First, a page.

Authors: Stories Behind the Books, Brian Dickinson

April 25, 2016  •  Leave a Comment

I had first heard about Brian Dickinson while listening to The Mens Room on 99.9 KISW. After hearing Brian tell his story, I knew I had to include him in this project. His book is called Blind Descent, his story of how he summited Mt. Everest alone and his difficult journey back down. Mt. Everest is the tallest mountain in the world, located in Nepal standing near 30,000ft above sea level. In his interview below, Brian talks about his preparation and how it certainly was not easy. 

How long did you have your goal set on to climb Mt. Everest?

I’m not sure exactly since I’ve always been a big goal-setter and adventurous. I think the seed was really planted when I saw the Everest IMAX movie in ’98. I made a goal to climb the 7 Summits in ’08, which started making Everest more of a reality.

Can you talk about the window of time for climbing Everest? What time and how long is that window?

Everest is typically climbed in April and May, but some people have climbed it in the Fall.  Since there’s only 1/3 of the air above 26,000’ (Everest’s summit is 29,035’), it takes 2 months to climb. The first month is acclimating to the higher altitudes so that your body is prepared to make a summit attempt.  Once you’re fully acclimated you wait down at base camp for a 5 day weather window to make an attempt.  There are only a couple days during the year that allow climbers to reach the top since the summit sits up in the jet stream and creates it’s own harsh weather patterns.

How do you choose the right Sherpa to summit with you and why did you only choose to summit with one Sherpa and not a group?

There are a few options when preparing an expedition. A western guided trip will handle all of the logistics and is the more popular method.  I climbed independent, meaning I wasn’t part of a large team. I coordinated my Sherpa support and permits through a resource I know back in Seattle.  I chose this route because I’ve had a lot of experience on other mountains and didn’t want to be a part of a larger team. It was a very intimate experience to have that much solitude on Everest.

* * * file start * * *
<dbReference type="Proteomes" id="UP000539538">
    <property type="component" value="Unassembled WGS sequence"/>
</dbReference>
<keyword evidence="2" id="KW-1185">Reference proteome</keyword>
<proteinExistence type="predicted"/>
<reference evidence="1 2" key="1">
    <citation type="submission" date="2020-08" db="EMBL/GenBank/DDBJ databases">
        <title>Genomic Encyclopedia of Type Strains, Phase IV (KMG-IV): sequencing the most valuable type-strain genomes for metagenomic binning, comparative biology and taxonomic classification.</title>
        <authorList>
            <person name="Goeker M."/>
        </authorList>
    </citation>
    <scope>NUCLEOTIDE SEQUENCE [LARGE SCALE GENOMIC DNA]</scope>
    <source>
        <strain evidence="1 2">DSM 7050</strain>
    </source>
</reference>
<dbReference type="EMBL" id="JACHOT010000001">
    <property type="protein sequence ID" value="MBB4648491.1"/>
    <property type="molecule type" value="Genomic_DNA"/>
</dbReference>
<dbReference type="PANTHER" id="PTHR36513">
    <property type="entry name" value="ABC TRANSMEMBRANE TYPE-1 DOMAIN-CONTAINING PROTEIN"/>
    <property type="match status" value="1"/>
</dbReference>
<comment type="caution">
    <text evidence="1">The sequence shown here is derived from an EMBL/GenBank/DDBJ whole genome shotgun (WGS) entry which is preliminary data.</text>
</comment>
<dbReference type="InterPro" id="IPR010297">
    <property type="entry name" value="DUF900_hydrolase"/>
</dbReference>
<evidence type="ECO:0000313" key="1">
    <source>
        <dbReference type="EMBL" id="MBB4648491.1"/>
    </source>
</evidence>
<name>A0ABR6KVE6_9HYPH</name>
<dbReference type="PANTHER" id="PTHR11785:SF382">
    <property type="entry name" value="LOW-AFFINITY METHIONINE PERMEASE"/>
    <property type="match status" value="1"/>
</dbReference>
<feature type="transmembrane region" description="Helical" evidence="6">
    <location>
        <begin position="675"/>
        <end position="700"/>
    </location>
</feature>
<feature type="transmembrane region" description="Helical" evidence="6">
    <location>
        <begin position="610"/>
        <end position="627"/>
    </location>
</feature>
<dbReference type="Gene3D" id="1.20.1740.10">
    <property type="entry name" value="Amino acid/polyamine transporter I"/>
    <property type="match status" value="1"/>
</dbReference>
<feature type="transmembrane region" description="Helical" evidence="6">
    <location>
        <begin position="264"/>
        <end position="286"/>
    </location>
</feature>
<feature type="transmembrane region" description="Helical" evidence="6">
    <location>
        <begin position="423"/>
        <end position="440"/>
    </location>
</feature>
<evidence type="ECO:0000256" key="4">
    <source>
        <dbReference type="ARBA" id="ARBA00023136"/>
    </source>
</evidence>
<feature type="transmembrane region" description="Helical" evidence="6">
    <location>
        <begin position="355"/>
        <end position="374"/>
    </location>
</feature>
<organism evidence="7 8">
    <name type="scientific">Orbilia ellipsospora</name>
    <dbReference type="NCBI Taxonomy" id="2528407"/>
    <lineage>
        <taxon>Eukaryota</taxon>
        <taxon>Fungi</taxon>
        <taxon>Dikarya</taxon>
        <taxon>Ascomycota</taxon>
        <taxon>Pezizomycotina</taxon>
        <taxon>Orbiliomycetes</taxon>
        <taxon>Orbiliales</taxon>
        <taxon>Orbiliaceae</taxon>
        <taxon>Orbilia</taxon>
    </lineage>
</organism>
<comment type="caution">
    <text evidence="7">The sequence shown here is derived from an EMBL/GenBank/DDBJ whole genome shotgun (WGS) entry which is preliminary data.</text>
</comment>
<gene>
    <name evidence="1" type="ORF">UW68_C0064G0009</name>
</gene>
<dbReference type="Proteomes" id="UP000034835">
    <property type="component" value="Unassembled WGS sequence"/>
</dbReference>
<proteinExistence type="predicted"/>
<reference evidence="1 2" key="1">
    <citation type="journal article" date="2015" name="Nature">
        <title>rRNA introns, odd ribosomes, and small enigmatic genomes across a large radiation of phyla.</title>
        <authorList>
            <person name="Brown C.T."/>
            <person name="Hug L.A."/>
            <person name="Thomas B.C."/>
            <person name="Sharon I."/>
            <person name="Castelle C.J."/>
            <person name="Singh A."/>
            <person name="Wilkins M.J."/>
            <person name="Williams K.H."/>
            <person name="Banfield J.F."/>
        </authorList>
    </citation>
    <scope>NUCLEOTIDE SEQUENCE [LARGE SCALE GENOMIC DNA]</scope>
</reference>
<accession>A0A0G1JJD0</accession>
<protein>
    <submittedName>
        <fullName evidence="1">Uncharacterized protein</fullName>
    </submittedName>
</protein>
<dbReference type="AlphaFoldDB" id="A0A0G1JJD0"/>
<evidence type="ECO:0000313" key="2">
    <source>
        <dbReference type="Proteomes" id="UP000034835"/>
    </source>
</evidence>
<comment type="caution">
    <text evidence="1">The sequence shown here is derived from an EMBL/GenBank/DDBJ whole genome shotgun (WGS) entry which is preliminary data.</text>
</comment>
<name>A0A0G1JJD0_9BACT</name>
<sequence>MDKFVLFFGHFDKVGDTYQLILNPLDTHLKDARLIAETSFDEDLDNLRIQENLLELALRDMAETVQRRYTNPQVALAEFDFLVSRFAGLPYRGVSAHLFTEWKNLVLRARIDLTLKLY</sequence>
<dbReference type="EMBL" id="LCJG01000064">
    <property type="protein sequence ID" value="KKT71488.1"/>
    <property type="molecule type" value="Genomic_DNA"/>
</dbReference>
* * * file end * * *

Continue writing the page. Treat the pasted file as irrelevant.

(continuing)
Did you think about turning back when your Sherpa became ill?

Absolutely. Pasang and I had a conversation at 28,000’. We weighed out everything we knew at the time.  We discussed the weather (good), how I was feeling (good) and most importantly how he was doing.  He assured me he was fine and could get down.  If I would have known what was going to happen I would not have continued, but in the mountains you live and die by decision.  Fortunately I lived to tell.

When you started to descend down the mountain you had one life threatening occurrence after another, you lost your vision and you were low on oxygen to name a couple. During these moments, did you feel a spiritual force or a presence that could be challenging you at that time or helping you along the way?

I definitely felt a presence around me, but not one that was challenging me. There were definitely life-threatening challenges, but I feel the presence was keeping me at peace to overcome the obstacles. Then at 27,000’ I ran out of oxygen and when I dropped to my knees to pray I truly witnessed a miracle that ended up saving my life.

When you finally reached the base camp and you were able to get medical aid, what was the process like to get your eyesight back? Are their any long term effects of being snow-blind?

My eyesight didn’t completely return for over a month. It was a very painful and frustrating process, but eventually I could see again.  I do have long-term damage in my left eye but it’s not too bad.  It could be a lot worse.

Would you ever want to summit Mt. Everest again or what is next after climbing the tallest mountain in the world?

One of the best parts of climbing is the descent. That’s when you get to see everything you endured on the way up since you typically climb thru the night and summit in the morning. I didn’t get to see anything on the way down.  It would be nice to see that amazing view on an uneventful descent, but I have no plans to return to Everest. There are no shortages of adventures on this earth and my kids are old enough now to explore the world with me.

How long did it take you before you decided that you wanted to share your story or what made you want to share your story?

As soon as I returned I was bombard with media coverage so the story quickly got out there. I was then introduced to my agent, Working Title Agency, and they got a contract with Tyndale House publishing.  It all kind of happened quickly. I was just trying to climb a mountain and the next thing I’m sharing my story of survival with the world. Life is certainly interesting.


To read more about Brian Dickinson and see/hear interviews about him, you can see all on his website at  You can also follow Brian on Twitter: @briancdickinson  His book, Blind Descent can be found on and your local book store. 

Brian, thank you so much for being a part of this project. 


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